The same scene still looks great on high settings, but there have been some minute sacrifices. It’s all in the shadow work; while the kitchen floor still looks identical, the drawers on the left no longer casts a shadow where it meets the sink unit. The same story can be said for the exposed ceiling areas, where there’s less dark shading between the beams. It appears that lowering the shadow settings removes some bonus shading before actually reducing the quality.
There’s a very slight drop in texture quality, but the overall picture is far too similar to the highest settings to grumble, especially if you need to improve your frame rate. Our PC rig was able to run at around 150 fps at high settings, which is a pretty great result. It’s somewhat marred by the pop-in issues that still persist, but it’s not a deal-breaker.
Instantly you’ll be able to see the difference between high and medium settings, which is due to the volumetric lighting being turned down to low. The lack of depth of field also makes the image look sharper which, while sounding like a benefit, is detrimental to the spooky, realistic effect. The scene is brighter and less eerie than the shadow-cloaked ones seen at high and ultra settings.
The resulting jump in frame rate is what we’d expect; the average was around 190 fps. The texture pop-in is partially relieved, too, although most likely due to not requiring to render the high-res textures that the highest settings demand.
At first it may seem that the lowest settings, where literally every option is set to very low or off, looks better than medium. That’s because at very low the texture work is so smeared and blotchy that it almost mimics a depth-of-field effect. Resi 7 is seriously ugly on low settings, especially when you get your face close to things like doors and realise it’s just a flat piece of streaky brown, rather than woodgrain. For a game so reliant on generating atmosphere the complete lack of proper lighting, shadows, and reflections really damages the experience.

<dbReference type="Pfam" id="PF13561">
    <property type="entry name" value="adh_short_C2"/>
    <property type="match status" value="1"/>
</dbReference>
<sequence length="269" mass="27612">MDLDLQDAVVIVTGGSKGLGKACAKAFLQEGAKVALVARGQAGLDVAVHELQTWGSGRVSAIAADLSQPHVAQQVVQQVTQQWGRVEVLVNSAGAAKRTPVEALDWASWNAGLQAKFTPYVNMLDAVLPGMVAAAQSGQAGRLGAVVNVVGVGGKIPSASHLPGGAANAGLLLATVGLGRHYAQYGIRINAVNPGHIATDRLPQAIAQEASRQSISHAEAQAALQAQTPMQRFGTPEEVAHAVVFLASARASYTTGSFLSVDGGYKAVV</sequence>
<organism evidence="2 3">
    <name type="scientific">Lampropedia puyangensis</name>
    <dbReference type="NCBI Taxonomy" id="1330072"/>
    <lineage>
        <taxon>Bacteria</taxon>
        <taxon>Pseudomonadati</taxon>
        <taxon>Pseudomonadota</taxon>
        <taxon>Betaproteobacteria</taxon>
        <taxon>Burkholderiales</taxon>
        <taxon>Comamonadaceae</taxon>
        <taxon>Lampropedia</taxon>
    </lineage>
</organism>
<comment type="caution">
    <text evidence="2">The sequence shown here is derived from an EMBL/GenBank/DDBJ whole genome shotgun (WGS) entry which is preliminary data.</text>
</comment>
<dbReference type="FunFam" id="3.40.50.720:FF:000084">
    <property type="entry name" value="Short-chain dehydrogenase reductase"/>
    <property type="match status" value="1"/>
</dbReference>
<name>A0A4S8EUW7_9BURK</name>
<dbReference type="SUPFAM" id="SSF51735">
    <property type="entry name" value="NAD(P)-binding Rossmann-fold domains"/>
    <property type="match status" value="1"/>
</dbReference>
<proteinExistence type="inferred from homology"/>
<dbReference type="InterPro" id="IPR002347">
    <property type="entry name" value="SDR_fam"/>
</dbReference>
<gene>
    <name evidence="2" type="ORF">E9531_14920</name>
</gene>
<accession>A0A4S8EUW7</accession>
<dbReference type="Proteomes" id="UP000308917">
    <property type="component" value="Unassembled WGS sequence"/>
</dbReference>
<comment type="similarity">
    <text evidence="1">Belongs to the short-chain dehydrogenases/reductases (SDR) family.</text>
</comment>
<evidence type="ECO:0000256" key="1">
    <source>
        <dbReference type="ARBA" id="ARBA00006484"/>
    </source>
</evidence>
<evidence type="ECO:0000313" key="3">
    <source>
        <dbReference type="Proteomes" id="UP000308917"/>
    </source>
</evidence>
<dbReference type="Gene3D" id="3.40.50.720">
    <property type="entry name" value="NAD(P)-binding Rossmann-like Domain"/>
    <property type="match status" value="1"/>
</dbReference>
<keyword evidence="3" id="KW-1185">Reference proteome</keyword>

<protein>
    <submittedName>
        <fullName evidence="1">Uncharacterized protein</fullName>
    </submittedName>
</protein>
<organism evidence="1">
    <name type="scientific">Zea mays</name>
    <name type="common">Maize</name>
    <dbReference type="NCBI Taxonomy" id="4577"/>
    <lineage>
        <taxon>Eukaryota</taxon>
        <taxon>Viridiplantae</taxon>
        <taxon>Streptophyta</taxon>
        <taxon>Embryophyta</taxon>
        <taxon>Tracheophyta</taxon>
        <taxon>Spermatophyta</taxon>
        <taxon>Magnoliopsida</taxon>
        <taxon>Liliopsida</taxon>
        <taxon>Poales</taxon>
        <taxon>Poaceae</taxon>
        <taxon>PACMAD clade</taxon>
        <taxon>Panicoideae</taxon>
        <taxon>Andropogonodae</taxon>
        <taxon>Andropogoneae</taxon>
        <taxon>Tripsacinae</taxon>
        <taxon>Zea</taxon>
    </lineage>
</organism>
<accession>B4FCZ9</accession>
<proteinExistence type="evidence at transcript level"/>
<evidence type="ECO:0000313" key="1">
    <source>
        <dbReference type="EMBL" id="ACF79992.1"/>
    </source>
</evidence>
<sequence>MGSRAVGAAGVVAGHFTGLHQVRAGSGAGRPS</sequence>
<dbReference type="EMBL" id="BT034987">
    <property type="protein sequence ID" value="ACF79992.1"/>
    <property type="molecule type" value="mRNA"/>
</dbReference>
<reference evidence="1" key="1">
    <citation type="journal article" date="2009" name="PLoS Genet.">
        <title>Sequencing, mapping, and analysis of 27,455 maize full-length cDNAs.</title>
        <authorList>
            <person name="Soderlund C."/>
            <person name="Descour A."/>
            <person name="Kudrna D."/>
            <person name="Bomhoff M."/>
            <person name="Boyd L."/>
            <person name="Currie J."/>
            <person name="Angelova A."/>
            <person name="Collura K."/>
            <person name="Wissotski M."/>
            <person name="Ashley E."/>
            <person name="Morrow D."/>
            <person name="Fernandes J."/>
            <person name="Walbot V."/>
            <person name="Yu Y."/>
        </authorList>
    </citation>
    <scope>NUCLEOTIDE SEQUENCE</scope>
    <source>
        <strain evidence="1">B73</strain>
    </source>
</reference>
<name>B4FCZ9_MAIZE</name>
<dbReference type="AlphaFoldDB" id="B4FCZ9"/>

But, should you wish to play on a really aging rig, the options are there. If you’re using a PC similar to ours, turning everything down/off will result in a frame rate that soars beyond the 200 fps range. The texture pop-in is completely cured (thanks to having no texture to pop-in, haha) but a new issue does arise: crazy shadows. Generally they’re fine due to being static, but shadows around moving objects flash and flicker in a most odd way. This is very obvious when outside, thanks to the movement of trees, but is thankfully minimal when inside the house.
You can quickly see the difference in detail between ultra and low settings in this comparison of the Baker’s delightfully fresh fridge. At ultra the stringy goo still hangs between the door and frame, with fairly authentic grime coating the racks and trays. At lowest settings, everything looks pretty blotchy and pixelated, even if the actual physical fridge items still retain their shape well.
Ultra (larger image)
Low (larger image)
To see how Resident Evil 7 performs on different hardware, we have tested the game on four different graphics cards; two from Nvidia, and two from AMD. We’ve sampled the most popular cards from both the current and last generation of GPUs in order to offer the most useful information.
All four cards are tested with every texture option up as high as they’ll go, and with every graphical effect turned on. For the test we perform a live in-game benchmark with a 60-second duration, which comprises looking around, interacting with items, and combat. The same 60-second section is played three times to gain an average, and the process repeated on all four of the test GPUs.